Life at the top of Toronto: Operator of Canada's tallest crane shares his amazing view with the world




















Robert MacFarlane arguably has one of the best views from his workplace in all of Canada.

From his perch in a construction crane cab in downtown Toronto, he can easily see all the way from the city of Niagara Falls to Canada's Wonderland and on a clear day the Darlington Nuclear plant. That's about 80 kilometres away.

He could keep this spectacular view for himself, but he shares it with the world via his Twitter account every day. MacFarlane works 214 metres above the ground at the top of the L Tower construction crane at Yonge St. and Front St. He is using the tallest free-standing crane in the country to put the finishing touches on the building.

"I've done a number of shifts on tall cranes...but this is the tallest building from the bottom to the top," he said to Yahoo! Canada News as we looked up at the structure that pierced the sky. "I've been startled a couple of times, but I don't scare easily, I don't panic. Height is to respected, not feared. I think if you fear it that's where you're going to run into trouble."

Most of the photos below courtesy of Robert MacFarlane.


The view from MacFarlane's cab when it is just above the clouds.
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| Photo By Robert MacFarlane / Robert MacFarlane
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He Tweets using the handle @SkyJacked793, which comes from the fact raising a crane is said to be "jacking it up" and 793 is his local union.

And while many would be scared just riding up the elevator on the outside of the building or walking the catwalk to get from the building to the crane, there are many more just like MacFarlane across Canada, especially in Toronto.

Currently, there are about 300 tower cranes working in Canada's largest city. Developers don't need a permit before erecting one so there's no central database to track it. There are 189 high-rise buildings in the works in the city making it more than Mexico City (88) and New York City (82) combined. Toronto has the most high-rise cranes for any city in all of North America and 45 per cent of the residential construction in the Greater Toronto Area is happening in the downtown rectangle of Bathurst St. to the Don Valley Parkway and from Dupont St. to Lake Ontario.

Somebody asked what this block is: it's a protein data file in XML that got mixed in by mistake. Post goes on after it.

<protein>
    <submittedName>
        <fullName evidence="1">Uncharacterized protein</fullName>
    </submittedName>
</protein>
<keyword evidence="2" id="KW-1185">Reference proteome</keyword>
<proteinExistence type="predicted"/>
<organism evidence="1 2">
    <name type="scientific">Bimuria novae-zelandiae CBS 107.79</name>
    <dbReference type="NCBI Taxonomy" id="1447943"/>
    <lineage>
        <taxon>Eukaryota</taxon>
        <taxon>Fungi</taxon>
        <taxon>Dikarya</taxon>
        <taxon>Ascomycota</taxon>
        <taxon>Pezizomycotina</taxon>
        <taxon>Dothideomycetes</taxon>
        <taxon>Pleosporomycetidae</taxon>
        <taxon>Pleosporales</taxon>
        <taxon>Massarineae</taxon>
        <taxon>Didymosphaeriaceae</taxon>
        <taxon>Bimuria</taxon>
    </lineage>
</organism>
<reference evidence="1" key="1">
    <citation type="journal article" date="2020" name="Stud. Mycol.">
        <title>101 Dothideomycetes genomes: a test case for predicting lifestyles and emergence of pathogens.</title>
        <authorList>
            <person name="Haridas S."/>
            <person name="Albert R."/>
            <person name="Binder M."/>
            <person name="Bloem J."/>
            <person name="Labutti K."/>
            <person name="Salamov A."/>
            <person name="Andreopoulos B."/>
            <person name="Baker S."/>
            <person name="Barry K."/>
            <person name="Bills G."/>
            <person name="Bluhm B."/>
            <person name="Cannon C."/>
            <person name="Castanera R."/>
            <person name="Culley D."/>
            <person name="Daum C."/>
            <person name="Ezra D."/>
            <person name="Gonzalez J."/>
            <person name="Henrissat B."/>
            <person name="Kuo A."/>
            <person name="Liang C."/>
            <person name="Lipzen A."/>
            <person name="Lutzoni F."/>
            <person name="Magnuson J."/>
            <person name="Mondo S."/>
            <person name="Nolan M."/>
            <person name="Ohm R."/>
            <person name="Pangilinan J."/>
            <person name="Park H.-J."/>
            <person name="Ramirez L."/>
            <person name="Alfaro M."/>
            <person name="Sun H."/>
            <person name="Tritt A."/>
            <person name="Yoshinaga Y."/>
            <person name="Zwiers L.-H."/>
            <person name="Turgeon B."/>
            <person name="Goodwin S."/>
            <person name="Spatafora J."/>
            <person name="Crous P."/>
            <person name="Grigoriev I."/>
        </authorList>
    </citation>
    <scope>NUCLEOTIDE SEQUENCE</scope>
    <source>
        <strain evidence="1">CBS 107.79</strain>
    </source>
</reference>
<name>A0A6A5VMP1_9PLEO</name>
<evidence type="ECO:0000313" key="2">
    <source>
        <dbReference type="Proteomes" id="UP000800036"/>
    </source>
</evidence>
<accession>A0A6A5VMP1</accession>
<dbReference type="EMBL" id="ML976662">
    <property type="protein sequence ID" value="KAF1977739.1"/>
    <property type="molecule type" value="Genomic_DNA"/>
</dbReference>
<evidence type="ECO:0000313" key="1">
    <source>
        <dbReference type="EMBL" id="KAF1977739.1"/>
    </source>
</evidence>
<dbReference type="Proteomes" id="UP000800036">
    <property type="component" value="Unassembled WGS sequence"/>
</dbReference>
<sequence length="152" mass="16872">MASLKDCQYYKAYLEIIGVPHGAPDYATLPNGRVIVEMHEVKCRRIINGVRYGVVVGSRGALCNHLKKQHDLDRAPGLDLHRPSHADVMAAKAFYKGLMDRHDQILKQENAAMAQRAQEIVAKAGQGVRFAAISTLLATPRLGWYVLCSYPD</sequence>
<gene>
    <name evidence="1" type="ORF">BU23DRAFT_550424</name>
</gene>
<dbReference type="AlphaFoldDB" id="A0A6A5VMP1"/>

This large number of cranes is something that has changed a lot in the 20 years MacFarlane has been operating one. He said he used to remember seeing about six cranes or so, now if he looks out his cab, he can see about 80.

The massive building boom isn't just going on in Toronto. Calgary, Vancouver and Mississauga all placed in the top eight of this list of most high-rise cranes from 2011.

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What make's MacFarlane different from other operators is his newfound enjoyment of photography and Twitter. Armed with two point-and-shoot cameras and a Smartphone, he gives Torontonians a whole new perspective on their own city. MacFarlane said his initial interest for taking pictures began when people would take pictures of him in the early days of the project.

He wanted to know where the pictures were ending up so he did an online search and found a whole thread of images. After about a year of looking at images, he started posting pictures himself and people seemed to like them.

"I worked my way to Twitter through Commander (Chris) Hadfield. I wanted to follow his stuff. I figured I'd just tweet a picture and it got quite popular so I kept doing it and now it's part of my day."

He now has more than 2,600 followers. He posted his first picture in October 2012 and has probably posted a couple thousand since. "It's enjoyable, people like them so that's why I enjoy doing it."

So what is it like behind the pictures? MacFarlane is tall and at 6'5", he said there isn't a lot of extra room in the cab. He gets to work by taking an elevator to the 55th floor then walking across a catwalk before climbing up the inside of the crane and into the cab. He works by himself most of the day with the longest shift being 21 straight hours. There is no bathroom in the cab, so he uses a container, but it is heated and cooled. He said he used to feel temperatures of about 60 degrees Celsius in the middle of summer, but a few years ago the Ministry of Labour got involved and required all cabs to have air conditioning.

We spoke one afternoon during an April storm when people were having a hard time holding their umbrellas because of the wind and MacFarlane still went up and worked.

"It recoils and bounces around quite a bit," he said. "But it's remarkably robust." If he doesn't feel it'll be safe, he doesn't go up.

Those days seem to be view and far between, which is lucky for us because MacFarlane really has a good view when storms roll in over the lake.